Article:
Colonial laws hitting Zim's foreign investment

HARARE - Zimbabwe's ease and cost of doing business is being weighed down by colonial laws inherited by the ruling government, the World Bank (WB) has said.

“I share with you the colonial history of Zimbabwe, that you were a British colony,” WB’s country manager Camille Nuamah told participants at the Doing Business Reform strategy meeting last Friday.

"Many of the things that private sector has to deal with in terms of bureaucracy have been inherited from a long time ago. Whereas, for example the British have moved ahead, you are still living off from systems that need remedial action."

She added that it was “a whole mindset not thinking backwards and what you were before, but thinking outside the box and what you can be.

“This needs to be a continuous process (improving the ease of doing business) .I do think you have to be realistic at the beginning and should start in a way that you can continually implement reforms.”

Currently, it takes nine procedures, 90 days and cost 141,2 percent of income per capita, while no paid-in capital is required, to start a business in Zimbabwe.

This comes at a time when the country was this year ranked 170 out of 189 economies on the World Bank’s Doing Business indicators, a negligible two places up from 172 recorded in 2013 and 170 in 2012.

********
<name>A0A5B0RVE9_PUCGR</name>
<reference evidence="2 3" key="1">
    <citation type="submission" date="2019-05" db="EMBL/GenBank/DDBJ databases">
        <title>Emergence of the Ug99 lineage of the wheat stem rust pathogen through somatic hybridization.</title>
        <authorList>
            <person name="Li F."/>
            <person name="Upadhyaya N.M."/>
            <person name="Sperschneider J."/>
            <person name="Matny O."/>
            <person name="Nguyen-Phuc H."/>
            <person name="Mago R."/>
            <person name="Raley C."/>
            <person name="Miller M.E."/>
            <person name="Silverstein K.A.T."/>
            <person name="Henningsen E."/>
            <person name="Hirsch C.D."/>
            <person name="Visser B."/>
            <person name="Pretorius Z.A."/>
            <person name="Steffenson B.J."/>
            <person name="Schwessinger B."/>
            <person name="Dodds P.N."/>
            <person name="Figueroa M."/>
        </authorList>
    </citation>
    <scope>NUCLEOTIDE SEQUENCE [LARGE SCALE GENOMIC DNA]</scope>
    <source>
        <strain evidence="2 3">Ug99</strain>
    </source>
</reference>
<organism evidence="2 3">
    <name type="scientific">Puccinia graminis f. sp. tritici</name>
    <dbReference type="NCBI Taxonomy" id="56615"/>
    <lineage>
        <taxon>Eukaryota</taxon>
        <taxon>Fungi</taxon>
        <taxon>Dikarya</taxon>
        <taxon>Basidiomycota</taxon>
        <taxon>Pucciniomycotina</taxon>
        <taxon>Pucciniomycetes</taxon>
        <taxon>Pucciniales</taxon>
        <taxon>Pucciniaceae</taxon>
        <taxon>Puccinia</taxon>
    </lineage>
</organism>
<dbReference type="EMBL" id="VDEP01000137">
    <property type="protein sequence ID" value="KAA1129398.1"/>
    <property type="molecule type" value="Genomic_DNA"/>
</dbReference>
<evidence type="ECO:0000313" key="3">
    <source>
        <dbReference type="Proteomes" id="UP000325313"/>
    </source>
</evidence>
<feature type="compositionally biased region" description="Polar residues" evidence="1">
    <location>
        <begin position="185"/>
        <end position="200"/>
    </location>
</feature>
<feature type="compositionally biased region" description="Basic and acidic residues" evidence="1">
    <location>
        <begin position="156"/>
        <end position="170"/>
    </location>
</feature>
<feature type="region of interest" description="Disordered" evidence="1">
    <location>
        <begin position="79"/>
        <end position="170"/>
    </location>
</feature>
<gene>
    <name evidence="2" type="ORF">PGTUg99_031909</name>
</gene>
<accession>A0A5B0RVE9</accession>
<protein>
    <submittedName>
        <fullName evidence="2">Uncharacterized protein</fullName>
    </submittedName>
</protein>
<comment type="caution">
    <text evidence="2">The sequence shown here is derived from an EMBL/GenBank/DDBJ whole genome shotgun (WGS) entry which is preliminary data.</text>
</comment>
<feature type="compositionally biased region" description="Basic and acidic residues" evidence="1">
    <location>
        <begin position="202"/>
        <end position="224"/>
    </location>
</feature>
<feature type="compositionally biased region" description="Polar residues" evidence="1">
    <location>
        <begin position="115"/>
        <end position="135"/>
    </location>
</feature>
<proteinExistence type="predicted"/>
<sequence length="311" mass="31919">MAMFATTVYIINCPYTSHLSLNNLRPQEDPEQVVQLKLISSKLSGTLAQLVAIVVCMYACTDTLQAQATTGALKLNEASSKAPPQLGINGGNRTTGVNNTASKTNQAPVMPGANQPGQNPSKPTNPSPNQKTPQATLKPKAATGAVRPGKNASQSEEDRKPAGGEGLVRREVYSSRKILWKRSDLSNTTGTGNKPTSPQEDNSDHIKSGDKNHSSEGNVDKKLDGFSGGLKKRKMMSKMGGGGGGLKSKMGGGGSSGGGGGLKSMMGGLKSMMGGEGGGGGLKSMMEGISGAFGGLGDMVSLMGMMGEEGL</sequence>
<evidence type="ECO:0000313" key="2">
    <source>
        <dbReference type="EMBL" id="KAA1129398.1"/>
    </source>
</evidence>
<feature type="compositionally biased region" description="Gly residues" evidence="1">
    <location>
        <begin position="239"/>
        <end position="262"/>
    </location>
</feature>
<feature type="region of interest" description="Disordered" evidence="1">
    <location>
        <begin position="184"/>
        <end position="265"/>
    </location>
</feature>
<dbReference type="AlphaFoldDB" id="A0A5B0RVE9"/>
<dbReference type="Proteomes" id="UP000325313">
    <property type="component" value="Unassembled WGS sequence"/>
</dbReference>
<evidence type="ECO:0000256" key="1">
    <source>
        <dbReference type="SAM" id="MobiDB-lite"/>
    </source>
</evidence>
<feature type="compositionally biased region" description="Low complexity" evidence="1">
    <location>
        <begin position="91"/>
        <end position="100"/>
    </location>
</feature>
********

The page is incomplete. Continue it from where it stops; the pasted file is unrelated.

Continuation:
Despite the adoption of an economic blueprint, ZimAsset, targeted at unlocking Zimbabwe’s economic potential, the country fared poorly on most indicators, ranking 150 on ease of starting a business, 170 on dealing with construction permits, 157 on getting electricity, 167 on trading across borders, 118 on enforcing contracts, and 156 on resolving insolvency.

The southern African country’s low ranking indicated that the cost, time and procedures for doing business in Zimbabwe is high for locals and so deters even foreign investors.

Industry minister Mike Bimha noted that Zimbabwe’s poor ranking communicated a negative message and gave a negative perception from potential and foreign investors.

“Such a low ranking on the ease of doing business index means the regulatory environment is less conducive to the starting and operating of a local firm,” Bimha said.

“In the region, in 2013, foreign direct investment into the country amounted to only $400 million, against $1,7 billion in Zambia and about $5,9 billion for Mozambique, signalling strong competition on the global market for investment.”

Against this background, Bimha said it was important that the country needed to quickly align investment initiatives by working towards improving the ease of doing business in Zimbabwe in order to attract more FDI.

Comments (1)

Typical zpf. Blame the ' colonialists ' for zpf gross inept mismanagement incompetent kleptomaniacal looting

genius - 12 October 2014

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